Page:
Mercy Hospital & Health Services Contact Us
MyChart
About Mercy
Join Our Team
set font size large set font size medium set font size small
email this page print this page
Health Illustrated Encyclopedia Banner
Health Illustrated Encyclopedia

Disclaimer:
Our Health Information Database is provided by A.D.A.M. the leading provider of electronic and printed information for professionals and consumers in healthcare and industry. It provides authoritative, reliable content written and reviewed by an editorial board who represent a variety of specialty areas. This board reviews and evaluates all healthcare information to ensure it is accurate, reliable, and can be used with complete confidence. And now you have access to the same authoritative, trusted clinical information relied upon by health professionals around the world.
Corneal transplant - discharge

Alternate Names

Keratoplasty - discharge; Penetrating keratoplasty - discharge

When You Were in the Hospital

You had a corneal transplant to replace your cornea (the clear surface on the front of your eye) with tissue from a donor. During your surgery, your surgeon removed a small round piece of your cornea. Then the donated cornea was sewn onto the opening of your eye.

Your doctor probably injected medicine into your eye area so you did not feel any pain during surgery. You may have taken a sedative to help you relax.

What to Expect at Home

You may need to wear contact lenses or glasses for at least 3 months. These may need to be changed or adjusted several times in the first year after your transplant.

Self-care

Do not touch or rub your eye. Your doctor will give you an eye patch to wear for about 1 to 4 days. This protects the new cornea from injury. You doctor may also give you an eye shield for sleeping, showering, or bathing. After you take off the eye patch, you will need to wear dark sunglasses during the day.

You should not drive, operate machinery, drink alcohol, or make any major decisions for at least 24 hours after surgery. The sedative will take this long to fully wear off. Before it does, it may make you very sleepy and unable to think clearly.

Limit activities that could make you fall or increase pressure on your eye, such as climbing a ladder or dancing. Avoid heavy lifting. Stay away from dust and blowing sand.

Carefully follow your doctor's instructions for using eye drops after surgery. The drops may prevent your body from rejecting your new cornea.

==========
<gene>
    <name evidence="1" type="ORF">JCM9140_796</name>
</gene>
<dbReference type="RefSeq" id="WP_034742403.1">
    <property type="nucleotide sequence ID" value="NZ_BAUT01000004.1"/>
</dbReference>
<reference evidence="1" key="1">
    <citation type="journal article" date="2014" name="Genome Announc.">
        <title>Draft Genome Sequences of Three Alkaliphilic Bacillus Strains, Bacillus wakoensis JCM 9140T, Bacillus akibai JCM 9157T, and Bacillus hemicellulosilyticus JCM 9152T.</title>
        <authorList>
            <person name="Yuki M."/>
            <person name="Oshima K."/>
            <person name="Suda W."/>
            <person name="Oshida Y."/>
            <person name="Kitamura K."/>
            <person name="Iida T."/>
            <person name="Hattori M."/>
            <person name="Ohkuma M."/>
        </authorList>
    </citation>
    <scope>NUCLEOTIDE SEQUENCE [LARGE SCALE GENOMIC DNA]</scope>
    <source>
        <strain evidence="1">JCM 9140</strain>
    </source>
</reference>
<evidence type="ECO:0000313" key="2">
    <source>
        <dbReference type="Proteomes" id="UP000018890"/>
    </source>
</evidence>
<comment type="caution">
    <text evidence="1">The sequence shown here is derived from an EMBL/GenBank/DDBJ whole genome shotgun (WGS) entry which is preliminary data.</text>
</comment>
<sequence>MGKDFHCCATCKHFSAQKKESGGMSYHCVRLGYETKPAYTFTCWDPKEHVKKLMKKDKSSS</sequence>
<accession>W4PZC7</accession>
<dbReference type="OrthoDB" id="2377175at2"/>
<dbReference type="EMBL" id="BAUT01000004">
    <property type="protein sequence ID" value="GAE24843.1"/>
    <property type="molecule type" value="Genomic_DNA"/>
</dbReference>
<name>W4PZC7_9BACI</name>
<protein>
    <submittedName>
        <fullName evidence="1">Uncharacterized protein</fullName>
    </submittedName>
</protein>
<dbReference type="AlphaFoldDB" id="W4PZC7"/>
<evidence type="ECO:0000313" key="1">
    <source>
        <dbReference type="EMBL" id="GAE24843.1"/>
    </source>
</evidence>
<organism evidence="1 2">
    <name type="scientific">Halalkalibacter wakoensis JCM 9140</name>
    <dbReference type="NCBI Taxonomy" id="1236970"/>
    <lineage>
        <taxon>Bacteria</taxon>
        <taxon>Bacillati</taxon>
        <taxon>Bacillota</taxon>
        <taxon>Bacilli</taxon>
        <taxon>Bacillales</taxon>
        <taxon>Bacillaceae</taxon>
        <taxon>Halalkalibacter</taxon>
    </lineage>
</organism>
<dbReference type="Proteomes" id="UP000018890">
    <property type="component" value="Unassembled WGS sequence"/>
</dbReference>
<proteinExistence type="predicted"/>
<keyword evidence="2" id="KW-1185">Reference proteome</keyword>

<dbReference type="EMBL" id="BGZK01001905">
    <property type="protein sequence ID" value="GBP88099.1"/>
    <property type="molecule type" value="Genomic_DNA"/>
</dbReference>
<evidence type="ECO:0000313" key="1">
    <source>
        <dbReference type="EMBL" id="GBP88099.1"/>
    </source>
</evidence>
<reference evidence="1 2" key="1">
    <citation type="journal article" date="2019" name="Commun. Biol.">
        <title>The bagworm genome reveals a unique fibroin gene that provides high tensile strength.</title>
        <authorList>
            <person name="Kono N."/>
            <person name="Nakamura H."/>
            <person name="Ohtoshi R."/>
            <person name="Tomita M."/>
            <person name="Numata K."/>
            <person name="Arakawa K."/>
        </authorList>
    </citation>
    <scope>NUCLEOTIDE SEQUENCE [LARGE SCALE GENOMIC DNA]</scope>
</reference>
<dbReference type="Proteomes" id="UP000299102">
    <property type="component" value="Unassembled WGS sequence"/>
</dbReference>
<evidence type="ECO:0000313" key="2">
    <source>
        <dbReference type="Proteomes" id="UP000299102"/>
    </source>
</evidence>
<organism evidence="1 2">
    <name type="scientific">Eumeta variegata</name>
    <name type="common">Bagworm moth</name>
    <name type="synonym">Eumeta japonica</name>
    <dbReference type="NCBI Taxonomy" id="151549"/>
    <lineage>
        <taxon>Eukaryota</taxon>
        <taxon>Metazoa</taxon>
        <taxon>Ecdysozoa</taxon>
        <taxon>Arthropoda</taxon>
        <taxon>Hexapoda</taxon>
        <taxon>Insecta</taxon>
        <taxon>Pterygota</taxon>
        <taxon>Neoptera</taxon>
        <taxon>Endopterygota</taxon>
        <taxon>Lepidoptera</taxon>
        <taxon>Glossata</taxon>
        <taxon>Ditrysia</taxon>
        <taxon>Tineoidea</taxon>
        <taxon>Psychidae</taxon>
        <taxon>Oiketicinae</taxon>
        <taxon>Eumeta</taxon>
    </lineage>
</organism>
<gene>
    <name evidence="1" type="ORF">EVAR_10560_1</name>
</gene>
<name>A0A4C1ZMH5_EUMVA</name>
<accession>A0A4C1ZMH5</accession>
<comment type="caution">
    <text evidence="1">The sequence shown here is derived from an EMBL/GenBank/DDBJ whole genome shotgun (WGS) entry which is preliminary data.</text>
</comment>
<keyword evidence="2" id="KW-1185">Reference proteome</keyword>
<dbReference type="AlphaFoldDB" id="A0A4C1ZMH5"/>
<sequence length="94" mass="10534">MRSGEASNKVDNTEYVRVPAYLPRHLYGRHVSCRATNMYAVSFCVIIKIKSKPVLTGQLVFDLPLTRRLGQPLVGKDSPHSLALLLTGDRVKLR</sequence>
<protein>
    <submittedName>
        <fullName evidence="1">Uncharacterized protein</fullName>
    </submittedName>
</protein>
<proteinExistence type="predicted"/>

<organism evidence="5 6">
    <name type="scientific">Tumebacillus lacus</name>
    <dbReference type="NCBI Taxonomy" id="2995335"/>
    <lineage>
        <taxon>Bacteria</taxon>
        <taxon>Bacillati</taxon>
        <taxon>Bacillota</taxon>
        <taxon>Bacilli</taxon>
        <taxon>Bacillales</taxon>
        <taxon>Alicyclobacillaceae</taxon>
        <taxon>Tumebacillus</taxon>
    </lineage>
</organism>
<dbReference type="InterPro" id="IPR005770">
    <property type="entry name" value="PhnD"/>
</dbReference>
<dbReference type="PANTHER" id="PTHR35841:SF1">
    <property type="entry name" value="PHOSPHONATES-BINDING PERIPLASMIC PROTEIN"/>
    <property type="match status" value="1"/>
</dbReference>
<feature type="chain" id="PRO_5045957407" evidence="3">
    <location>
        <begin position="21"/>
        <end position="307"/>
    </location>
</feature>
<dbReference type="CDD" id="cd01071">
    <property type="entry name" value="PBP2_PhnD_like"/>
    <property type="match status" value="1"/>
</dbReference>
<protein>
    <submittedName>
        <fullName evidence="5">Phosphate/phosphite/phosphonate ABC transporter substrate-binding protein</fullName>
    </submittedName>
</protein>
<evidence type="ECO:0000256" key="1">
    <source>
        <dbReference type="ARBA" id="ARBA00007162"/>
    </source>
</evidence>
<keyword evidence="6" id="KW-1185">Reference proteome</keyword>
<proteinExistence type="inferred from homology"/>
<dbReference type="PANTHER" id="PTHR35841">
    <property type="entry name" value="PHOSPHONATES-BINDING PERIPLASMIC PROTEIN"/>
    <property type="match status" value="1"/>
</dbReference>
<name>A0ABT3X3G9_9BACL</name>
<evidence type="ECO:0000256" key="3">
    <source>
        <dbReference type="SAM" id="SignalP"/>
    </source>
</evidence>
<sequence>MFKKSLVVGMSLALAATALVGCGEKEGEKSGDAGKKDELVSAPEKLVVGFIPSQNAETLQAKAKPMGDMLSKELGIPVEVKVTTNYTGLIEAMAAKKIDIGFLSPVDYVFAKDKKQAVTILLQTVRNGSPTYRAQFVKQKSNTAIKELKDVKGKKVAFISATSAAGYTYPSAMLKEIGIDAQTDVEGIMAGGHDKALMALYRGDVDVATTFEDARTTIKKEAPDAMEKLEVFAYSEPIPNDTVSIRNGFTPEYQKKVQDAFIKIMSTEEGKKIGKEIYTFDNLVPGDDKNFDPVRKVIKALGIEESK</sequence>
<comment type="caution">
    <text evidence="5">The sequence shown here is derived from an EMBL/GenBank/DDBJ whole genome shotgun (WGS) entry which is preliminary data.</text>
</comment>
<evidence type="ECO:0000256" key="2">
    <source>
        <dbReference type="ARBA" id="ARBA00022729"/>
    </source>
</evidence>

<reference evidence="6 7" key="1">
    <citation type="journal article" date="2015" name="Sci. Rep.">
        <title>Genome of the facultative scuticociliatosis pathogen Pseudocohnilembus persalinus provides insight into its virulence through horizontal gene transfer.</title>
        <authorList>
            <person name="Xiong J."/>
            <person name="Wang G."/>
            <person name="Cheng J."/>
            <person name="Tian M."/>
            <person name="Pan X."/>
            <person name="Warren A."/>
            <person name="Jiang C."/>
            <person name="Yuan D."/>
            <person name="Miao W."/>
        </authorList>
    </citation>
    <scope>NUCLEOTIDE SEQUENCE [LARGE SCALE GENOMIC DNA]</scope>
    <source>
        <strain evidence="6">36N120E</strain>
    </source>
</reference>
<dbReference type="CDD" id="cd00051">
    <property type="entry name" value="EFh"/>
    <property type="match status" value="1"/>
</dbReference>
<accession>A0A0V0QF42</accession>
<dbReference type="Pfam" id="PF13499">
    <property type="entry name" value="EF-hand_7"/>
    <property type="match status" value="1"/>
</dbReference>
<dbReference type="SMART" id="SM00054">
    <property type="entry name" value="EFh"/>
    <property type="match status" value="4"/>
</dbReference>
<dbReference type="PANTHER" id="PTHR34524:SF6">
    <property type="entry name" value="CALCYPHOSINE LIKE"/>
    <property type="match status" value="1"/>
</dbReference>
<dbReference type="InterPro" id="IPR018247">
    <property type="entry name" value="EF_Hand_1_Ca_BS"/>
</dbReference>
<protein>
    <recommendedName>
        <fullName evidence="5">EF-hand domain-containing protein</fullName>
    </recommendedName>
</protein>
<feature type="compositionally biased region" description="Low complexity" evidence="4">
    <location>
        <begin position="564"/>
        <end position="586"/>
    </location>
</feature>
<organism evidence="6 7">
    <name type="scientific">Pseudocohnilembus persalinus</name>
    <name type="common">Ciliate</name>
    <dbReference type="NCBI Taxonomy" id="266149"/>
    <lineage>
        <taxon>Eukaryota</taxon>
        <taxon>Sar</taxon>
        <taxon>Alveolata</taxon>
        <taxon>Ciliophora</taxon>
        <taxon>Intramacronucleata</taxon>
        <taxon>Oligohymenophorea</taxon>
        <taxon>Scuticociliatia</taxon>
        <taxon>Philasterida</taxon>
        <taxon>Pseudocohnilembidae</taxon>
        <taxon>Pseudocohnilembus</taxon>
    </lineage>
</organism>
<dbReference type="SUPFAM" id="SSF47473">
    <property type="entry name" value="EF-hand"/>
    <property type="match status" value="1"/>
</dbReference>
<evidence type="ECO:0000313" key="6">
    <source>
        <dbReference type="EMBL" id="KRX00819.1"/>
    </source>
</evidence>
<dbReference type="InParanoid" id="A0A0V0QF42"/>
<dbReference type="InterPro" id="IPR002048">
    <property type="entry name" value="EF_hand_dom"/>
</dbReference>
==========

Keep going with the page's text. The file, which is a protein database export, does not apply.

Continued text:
Follow up with your doctor as directed. You may need to have stitches removed, and your doctor will want to check your healing and eyesight.

When to Call the Doctor

Call your doctor or nurse if you have:

  • Decreased vision
  • Flashes of light or floaters in your eye
  • Light sensitivity (sunlight or bright lights hurt your eye)
  • More redness in your eye
  • Eye pain

References

Yanoff M, Duker JS, Augsburger JJ, et al. Ophthalmology. 2nd ed. St. Louis, Mo: Mosby; 2004:204-209.

Bahar I, Kaiserman I, Srinivasan S, Ya-Ping J, Slomovic AR, Rootman DS. Comparison of Three Different Techniques of Corneal Transplantation for Keratoconus. American Journal of Ophthalmology. December 2008;146(6).



Encyclopedia Home
Drug Note Home
Health Information Home

Images

Care Points
    Read More

    Review Date: 2/17/2009

    Review By: Paul B. Griggs, MD, Department of Ophthalmology, Virginia Mason Medical Center, Seattle , WA . Review provided by VeriMed Healthcare Network. Also reviewed by David Zieve, MD, MHA, Medical Director, A.D.A.M., Inc.

    The information provided herein should not be used during any medical emergency or for the diagnosis or treatment of any medical condition. A licensed medical professional should be consulted for diagnosis and treatment of any and all medical conditions. Call 911 for all medical emergencies. Links to other sites are provided for information only -- they do not constitute endorsements of those other sites. © 1997- 2010 A.D.A.M., Inc. Any duplication or distribution of the information contained herein is strictly prohibited.

    www.adam.com
    www.mercyweb.org
    follow us online
    facebook youtube


    Contact us
    Home  |  Sitemap

    Disclaimer & Terms of Use  |  Privacy Statement  |  Notice of Privacy Practices
    Copyright ©2013 Mercy. Last modified 2/16/2011